By Kenton Rambsy
The repeated inclusion of select African American short stories in anthologies established familiar geographic settings in literary discourse. Even though authors set their stories in a variety of locations, the thirty most frequently anthologized stories showcase the South and New York City.
Visions of the South presented in short fiction by Hurston and Walker highlight intraracial tensions in Florida and Georgia, while Wright dramatizes conflicts between Black and white people in Mississippi.
Ellison manages to include intraracial as well as interracial conflicts in a single story, “Battle Royal,” set in a small Alabama town, where the unnamed male narrator boxes against his Black teenaged peers for the amusement of wealthy, white businessmen. And Bambara project a range of different sights and sounds that Black people encounter in New York City.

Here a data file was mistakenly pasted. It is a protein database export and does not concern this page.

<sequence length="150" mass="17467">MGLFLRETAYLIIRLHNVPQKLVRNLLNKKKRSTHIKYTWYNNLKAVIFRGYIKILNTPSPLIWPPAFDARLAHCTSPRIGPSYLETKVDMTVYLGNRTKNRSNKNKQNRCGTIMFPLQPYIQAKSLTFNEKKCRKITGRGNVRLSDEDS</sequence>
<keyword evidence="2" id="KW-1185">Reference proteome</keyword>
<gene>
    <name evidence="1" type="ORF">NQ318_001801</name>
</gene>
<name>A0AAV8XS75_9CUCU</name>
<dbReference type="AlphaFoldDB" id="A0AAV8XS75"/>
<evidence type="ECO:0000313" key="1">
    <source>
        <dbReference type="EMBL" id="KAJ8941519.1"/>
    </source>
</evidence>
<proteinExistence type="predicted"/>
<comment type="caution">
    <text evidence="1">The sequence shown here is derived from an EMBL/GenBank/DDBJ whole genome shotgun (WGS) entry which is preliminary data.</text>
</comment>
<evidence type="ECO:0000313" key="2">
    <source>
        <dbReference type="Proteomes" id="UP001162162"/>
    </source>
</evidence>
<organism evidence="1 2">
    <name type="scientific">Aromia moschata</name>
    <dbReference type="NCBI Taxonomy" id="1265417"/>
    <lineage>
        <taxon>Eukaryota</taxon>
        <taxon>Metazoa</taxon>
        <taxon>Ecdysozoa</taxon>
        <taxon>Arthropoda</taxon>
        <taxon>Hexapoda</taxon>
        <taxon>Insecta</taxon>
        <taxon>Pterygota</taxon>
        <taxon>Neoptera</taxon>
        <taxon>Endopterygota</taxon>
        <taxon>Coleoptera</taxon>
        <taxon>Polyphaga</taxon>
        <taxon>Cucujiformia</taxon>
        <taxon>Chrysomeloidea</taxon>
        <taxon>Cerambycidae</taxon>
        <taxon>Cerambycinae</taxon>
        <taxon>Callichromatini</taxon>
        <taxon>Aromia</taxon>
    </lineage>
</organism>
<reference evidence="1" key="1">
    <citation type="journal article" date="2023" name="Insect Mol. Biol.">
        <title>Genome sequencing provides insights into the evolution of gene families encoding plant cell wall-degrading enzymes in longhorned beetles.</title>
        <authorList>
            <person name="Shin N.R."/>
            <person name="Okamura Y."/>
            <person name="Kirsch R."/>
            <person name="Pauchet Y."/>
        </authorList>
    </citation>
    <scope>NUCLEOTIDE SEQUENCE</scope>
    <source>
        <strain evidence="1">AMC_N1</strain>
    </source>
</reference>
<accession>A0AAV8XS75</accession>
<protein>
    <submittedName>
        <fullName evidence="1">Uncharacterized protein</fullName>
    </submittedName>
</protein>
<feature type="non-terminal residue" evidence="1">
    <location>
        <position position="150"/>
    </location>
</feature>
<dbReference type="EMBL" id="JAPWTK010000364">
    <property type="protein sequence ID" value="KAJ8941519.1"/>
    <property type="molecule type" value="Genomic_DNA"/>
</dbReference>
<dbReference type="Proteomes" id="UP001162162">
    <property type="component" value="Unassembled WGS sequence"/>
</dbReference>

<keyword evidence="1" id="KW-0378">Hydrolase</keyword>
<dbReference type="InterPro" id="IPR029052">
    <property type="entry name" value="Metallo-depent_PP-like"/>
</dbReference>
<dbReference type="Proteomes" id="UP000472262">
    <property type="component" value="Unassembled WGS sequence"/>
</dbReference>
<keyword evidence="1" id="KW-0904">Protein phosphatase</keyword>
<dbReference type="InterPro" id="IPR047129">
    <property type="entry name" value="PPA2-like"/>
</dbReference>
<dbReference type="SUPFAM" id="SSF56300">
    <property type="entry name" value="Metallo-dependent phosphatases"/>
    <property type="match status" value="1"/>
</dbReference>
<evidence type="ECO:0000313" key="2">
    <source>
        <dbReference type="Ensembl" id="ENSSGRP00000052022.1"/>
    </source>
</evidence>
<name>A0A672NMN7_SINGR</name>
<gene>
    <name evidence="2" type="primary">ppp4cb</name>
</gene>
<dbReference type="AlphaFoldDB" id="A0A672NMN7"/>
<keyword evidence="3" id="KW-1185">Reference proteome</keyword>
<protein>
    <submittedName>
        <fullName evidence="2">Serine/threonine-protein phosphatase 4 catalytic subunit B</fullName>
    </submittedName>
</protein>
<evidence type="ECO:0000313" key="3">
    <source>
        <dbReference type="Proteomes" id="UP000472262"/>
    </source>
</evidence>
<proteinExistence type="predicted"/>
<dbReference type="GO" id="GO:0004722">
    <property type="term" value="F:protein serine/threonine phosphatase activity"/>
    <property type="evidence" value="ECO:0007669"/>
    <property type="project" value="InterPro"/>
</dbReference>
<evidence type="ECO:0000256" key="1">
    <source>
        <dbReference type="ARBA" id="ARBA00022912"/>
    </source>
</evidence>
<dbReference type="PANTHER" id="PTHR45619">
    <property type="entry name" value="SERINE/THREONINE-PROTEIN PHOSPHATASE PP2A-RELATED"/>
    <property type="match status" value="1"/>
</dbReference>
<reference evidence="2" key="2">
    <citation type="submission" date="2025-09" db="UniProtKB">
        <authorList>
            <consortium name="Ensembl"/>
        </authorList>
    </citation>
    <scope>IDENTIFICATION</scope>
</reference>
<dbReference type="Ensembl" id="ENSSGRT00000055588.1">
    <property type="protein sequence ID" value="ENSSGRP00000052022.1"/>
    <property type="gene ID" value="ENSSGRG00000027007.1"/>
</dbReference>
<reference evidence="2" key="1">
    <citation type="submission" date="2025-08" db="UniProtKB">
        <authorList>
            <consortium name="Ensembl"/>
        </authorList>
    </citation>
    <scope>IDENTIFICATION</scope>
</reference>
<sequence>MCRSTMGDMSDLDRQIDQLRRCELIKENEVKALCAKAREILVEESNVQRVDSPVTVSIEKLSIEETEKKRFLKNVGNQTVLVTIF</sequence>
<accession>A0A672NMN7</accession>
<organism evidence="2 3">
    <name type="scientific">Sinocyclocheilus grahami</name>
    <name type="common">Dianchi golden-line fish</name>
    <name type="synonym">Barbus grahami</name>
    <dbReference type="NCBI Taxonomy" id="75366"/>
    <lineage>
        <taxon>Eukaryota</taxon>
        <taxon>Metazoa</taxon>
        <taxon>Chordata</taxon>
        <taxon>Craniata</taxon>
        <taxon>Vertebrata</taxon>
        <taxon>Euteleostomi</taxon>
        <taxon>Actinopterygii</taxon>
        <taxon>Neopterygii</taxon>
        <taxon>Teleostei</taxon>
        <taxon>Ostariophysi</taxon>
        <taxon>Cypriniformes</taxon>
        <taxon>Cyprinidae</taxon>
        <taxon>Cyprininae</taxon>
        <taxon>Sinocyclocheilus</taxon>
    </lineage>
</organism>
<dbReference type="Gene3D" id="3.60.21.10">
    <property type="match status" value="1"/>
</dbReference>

This entry is part of a series--A Notebook on The Geographies of African American Short Stories.